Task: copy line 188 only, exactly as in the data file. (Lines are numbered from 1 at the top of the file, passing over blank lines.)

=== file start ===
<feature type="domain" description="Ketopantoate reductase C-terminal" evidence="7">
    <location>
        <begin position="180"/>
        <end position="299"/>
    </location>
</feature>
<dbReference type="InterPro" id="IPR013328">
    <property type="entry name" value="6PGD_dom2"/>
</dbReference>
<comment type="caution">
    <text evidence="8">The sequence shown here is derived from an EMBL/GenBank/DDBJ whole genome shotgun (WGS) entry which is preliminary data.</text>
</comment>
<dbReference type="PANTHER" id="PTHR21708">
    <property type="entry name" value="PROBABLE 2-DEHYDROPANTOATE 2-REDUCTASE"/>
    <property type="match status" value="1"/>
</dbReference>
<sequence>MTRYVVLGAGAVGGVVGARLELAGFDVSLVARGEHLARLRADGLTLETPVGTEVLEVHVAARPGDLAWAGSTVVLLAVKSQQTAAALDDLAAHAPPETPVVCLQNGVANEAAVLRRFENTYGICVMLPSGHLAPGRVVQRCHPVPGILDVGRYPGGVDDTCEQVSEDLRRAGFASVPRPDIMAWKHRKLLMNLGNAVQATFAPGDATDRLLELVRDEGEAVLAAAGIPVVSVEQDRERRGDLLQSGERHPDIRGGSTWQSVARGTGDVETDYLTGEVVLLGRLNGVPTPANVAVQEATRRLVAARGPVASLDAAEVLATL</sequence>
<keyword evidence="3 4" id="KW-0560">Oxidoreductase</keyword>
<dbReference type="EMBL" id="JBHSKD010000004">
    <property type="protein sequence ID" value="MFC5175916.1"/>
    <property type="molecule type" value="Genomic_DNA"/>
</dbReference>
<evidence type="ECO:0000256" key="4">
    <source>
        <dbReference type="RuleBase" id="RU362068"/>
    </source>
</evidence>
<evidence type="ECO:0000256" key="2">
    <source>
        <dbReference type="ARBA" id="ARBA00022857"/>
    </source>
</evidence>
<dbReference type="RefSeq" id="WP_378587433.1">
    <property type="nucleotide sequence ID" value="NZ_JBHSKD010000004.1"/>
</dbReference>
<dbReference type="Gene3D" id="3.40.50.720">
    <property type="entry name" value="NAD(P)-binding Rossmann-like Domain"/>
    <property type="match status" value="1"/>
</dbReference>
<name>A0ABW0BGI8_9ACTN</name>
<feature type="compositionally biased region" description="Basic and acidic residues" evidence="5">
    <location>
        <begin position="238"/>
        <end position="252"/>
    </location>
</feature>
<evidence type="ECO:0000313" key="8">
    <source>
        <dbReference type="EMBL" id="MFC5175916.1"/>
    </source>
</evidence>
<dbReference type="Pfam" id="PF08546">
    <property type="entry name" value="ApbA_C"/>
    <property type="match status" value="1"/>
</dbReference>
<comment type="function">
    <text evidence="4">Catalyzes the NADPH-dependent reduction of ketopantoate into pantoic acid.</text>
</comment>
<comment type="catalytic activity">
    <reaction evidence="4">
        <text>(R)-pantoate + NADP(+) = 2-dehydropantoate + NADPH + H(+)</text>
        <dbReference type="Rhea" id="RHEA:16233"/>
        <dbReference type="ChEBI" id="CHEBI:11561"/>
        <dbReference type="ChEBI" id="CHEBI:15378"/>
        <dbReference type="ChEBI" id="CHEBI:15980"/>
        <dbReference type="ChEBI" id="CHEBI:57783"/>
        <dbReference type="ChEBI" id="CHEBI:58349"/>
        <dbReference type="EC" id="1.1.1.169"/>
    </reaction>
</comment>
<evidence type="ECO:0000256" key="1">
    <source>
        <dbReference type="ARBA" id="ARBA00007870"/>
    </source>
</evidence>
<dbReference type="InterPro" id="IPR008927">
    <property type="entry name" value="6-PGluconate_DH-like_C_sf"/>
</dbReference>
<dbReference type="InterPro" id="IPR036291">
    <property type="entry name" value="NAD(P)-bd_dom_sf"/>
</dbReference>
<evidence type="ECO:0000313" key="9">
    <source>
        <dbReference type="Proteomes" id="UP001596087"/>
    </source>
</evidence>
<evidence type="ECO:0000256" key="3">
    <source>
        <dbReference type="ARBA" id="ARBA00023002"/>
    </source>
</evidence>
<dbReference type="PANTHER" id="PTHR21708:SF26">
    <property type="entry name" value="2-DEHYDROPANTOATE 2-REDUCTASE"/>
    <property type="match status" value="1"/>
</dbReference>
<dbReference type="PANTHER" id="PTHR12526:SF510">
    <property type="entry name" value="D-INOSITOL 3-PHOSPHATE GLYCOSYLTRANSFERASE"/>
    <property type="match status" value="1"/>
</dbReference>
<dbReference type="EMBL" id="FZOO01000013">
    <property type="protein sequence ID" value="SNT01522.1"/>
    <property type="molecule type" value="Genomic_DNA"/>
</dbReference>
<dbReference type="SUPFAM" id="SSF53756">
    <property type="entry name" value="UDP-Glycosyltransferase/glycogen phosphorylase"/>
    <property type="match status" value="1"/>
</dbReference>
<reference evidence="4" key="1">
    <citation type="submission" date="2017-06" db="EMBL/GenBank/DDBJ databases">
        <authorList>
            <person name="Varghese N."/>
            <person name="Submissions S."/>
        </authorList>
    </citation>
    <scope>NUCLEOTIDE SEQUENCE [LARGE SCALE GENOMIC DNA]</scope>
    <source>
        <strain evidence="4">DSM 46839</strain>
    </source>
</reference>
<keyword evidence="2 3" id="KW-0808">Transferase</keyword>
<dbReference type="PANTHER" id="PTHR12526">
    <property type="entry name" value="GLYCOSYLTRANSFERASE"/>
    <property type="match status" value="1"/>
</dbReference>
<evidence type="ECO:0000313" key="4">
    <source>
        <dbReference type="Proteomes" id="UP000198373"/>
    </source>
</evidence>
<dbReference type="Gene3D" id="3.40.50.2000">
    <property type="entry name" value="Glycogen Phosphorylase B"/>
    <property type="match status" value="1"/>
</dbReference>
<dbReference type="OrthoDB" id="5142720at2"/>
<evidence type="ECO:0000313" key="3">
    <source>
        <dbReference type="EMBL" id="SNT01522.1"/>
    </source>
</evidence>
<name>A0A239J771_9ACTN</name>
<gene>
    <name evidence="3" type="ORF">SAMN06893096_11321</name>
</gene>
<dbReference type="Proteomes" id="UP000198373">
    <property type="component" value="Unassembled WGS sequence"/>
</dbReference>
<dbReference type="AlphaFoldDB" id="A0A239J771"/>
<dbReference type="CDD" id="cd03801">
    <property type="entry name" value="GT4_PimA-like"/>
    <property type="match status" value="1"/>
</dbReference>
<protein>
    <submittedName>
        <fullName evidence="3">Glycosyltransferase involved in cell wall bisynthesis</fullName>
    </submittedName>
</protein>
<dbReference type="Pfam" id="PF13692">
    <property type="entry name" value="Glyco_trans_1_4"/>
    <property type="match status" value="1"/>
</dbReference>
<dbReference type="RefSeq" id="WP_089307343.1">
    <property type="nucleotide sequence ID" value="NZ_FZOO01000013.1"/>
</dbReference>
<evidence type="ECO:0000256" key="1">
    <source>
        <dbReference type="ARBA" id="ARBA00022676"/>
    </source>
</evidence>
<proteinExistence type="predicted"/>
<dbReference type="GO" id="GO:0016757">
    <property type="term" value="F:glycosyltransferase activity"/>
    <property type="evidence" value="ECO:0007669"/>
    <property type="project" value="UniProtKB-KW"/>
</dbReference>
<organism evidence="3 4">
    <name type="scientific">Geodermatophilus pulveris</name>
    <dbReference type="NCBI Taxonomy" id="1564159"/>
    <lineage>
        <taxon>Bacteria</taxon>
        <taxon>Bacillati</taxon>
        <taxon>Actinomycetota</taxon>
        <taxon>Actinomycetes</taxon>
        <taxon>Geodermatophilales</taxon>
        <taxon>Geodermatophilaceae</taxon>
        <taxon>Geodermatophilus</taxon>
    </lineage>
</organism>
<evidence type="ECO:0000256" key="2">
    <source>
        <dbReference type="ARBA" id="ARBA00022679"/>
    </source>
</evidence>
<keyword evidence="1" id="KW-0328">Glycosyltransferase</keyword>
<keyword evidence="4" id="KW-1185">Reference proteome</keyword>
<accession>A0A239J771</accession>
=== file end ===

<evidence type="ECO:0000256" key="2">